How Much Does Film School Cost?

Anyone who wants to be a filmmaker thinks about film school. It’s inevitable.

Sure, we’ve all heard the classic tales of Tarantino not attending film school or James Cameron dropping out of college. But there are plenty of other famous directors who did attend film school like Robert Zemeckis (USC), Ed Zwick (AFI) and Kathryn Bigelow (Columbia University) to name just a few.

Columbia University boasts filmmakers such as Kathryn Bigelow, Jennifer Lee & Greg Mottola

But how much does film school cost? According to the Hollywood Reporter, here are just a few:

USC is $55K (undergrad); $33K to $44K (grad) per year

AFI is $59K to $61K

Columbia University is $60K (grad)

UCLA is $28K (in-state), $31K to $40K (out-of-state)

I personally attended the Los Angeles Film School located in Hollywood, CA. Their current yearly tuition rings in around $33K after aid. So…ouch. Just like any career, going to college to study film hits the wallet quite hard. But here’s the thing, and there’s really no getting around it: The entertainment industry doesn’t care about your education. Especially if you want to write and direct.

If you attend a film school and invest your heart and soul into the education, you’re going to hit the streets of Los Angeles with thousands of other wanna-be filmmakers trying to get their break into the industry.

Don’t believe me? Go to LA and hit up the restaurants. Ask your waiter or waitress where they’re from and what they’re doing in LA. I rest my case.

The entertainment industry doesn’t care about your education. Especially if you want to write and direct.

If you want to be successful in the film industry, you must begin writing and directing movies. Besides the experience, you need the credentials. Credits on IMDb.

But think about how much film schools cost! If you’re tabbed out after graduation, you can’t even pay rent and buy gas, let alone fund movies.

I’ve been there. Rented a couch after graduating from film school because that’s all I could afford. I was 30 years old with nothing to my name except a film school education that couldn’t get me a job. It didn’t matter that I was a double major or that I graduated with honors or that my demo reel was all ready to go.

The receptionist at Fox told me they only hire award winning filmmakers. So how do you win awards and get IMDb credits as a writer and director if no one will hire you?

The receptionist at Fox told me they only hire award winning filmmakers. So how do you win awards and get IMDb credits as a writer and director if no one will hire you?

Such is the scary reality for many aspiring creatives. A proper education on the craft of filmmaking is paramount, but if it sets a student back so far financially they have to work a non-industry job to make ends meet, something isn’t working right. And this is the problem that Write&Direct is here to remedy.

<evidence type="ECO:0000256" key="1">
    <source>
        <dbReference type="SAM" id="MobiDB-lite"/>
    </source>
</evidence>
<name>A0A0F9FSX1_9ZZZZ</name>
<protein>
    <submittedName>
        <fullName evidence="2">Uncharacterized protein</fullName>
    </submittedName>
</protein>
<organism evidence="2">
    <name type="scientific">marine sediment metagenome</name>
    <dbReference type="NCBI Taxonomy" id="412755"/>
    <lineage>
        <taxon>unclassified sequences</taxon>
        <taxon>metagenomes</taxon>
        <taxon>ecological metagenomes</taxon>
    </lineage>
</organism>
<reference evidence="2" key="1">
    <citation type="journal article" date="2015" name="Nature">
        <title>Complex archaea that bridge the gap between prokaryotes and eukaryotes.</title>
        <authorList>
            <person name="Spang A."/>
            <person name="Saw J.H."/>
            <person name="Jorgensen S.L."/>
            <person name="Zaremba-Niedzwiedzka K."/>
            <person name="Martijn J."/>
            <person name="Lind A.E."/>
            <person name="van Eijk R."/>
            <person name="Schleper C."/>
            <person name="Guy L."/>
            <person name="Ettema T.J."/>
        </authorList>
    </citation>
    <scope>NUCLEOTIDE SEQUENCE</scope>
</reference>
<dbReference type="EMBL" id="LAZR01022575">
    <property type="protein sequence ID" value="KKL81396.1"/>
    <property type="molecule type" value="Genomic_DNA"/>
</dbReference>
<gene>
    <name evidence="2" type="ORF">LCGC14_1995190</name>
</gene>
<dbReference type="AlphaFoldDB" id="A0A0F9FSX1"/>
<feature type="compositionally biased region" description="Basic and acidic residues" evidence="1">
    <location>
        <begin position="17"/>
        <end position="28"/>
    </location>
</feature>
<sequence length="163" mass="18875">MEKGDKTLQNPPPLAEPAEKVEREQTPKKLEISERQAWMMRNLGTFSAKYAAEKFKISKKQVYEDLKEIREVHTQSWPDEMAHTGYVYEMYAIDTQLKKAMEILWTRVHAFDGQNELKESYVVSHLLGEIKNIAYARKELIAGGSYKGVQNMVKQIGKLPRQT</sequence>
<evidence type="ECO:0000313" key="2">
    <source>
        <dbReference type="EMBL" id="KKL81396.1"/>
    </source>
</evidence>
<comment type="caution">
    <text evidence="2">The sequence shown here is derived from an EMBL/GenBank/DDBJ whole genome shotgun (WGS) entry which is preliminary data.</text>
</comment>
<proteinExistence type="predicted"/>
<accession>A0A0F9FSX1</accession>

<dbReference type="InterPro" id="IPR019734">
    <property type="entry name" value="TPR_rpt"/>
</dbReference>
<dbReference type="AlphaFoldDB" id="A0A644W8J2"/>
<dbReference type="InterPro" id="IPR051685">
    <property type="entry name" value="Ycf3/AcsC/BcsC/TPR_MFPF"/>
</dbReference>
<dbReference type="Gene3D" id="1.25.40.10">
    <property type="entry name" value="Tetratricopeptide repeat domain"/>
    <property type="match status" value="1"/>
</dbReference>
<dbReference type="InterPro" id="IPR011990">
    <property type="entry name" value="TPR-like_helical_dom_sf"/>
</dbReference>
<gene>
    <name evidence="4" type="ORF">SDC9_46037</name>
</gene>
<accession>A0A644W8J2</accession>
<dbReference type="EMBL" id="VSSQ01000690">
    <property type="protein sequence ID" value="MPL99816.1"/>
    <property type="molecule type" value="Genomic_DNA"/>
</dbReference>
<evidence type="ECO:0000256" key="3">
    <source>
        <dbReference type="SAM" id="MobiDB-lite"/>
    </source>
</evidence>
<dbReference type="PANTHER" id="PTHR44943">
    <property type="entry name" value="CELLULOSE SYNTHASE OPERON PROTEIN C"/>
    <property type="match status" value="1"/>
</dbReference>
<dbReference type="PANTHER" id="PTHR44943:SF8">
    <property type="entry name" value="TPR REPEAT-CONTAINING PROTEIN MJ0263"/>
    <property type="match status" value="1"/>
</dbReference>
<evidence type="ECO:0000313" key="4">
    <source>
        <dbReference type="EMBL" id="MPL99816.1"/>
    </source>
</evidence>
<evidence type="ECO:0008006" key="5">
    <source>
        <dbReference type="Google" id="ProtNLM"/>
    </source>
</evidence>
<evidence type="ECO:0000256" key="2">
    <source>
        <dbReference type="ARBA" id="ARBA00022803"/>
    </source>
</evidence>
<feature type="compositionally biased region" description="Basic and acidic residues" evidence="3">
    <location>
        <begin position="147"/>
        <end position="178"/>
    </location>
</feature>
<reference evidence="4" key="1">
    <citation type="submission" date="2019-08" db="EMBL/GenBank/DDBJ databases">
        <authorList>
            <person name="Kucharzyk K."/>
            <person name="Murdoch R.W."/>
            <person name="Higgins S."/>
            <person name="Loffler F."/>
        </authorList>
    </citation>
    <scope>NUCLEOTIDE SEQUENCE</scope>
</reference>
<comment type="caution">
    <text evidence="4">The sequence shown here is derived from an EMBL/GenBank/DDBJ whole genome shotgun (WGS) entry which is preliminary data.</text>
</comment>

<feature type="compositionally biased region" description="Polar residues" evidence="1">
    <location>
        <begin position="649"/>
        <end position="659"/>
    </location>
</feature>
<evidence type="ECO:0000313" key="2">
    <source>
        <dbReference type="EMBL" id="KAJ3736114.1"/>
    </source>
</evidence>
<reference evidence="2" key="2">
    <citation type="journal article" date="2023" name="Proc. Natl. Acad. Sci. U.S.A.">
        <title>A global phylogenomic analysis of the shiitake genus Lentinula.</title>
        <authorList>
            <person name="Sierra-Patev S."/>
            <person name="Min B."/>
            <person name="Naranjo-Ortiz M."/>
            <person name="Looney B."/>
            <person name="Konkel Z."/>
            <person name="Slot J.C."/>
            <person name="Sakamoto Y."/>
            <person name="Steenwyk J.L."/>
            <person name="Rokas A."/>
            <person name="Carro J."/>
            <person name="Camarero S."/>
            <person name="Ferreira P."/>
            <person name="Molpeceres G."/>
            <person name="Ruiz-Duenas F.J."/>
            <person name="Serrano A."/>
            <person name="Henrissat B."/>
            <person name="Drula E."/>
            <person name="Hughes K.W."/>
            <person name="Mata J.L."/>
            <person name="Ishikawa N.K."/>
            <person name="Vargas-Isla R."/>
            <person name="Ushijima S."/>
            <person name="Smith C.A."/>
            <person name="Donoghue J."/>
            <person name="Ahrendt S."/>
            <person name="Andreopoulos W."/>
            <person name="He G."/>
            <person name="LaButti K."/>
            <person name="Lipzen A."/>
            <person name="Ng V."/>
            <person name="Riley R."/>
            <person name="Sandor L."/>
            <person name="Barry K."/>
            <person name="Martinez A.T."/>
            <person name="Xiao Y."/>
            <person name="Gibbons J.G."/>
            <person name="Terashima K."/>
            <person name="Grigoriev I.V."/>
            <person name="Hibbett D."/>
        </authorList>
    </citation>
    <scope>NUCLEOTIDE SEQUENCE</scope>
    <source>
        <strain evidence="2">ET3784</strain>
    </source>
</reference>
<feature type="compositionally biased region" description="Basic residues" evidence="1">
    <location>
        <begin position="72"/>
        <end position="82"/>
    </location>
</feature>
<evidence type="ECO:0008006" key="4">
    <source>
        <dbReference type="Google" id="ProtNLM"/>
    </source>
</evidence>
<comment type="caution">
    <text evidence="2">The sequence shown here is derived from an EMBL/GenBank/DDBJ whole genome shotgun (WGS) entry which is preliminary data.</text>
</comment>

Write&Direct is cohesive instruction on the craft of filmmaking

Write&Direct is like nothing you’ve seen before in online education. It is cohesive training on the craft of narrative filmmaking. If you’re after a career shooting real estate commercials or wedding videos, this isn’t for you. But if you aspire to tell stories for the big screen, Write&Direct will teach you how.

You’ll begin with development and work your way through post production in literal, actionable steps. At the end of the training you’ll have a completed film that you can submit to festivals, and even get on IMDb. If you’re considering the cost of film school, consider Write&Direct and side step the educational and financial land mines that claim the careers of so many. Enroll in Write&Direct today!

Remember the cost of film school is about more than just the dollars spent. It’s about the quality of the education and the time path you have to take after graduation.

Which Film School Should You Go To?

So does the school you attend make that much of a difference in your chances at a career in Hollywood?

No. The school you attend has nothing to do with where you’ll end up. Why? Because if there’s one thing the entertainment industry doesn’t care about, it’s your education.

Sure, you’ve gotta know what you’re doing. Yes, you need to network. But how you get to these points is irrelevant. Ask Tarantino who dropped out of high school. Chris Nolan who studied English in college. Or James Cameron who dropped out of college entirely and worked as a truck driver while learning to write.

If there’s one thing the entertainment industry doesn’t care about, it’s your education.

Personally, I did the normal thing and attended film school. Right on Sunset Boulevard in the heart of Hollywood. My directing teacher was a member of the DGA. My sound design teacher worked on Law & Order during the day and taught us at night. I graduated with honors with one of the most polished reels in my class.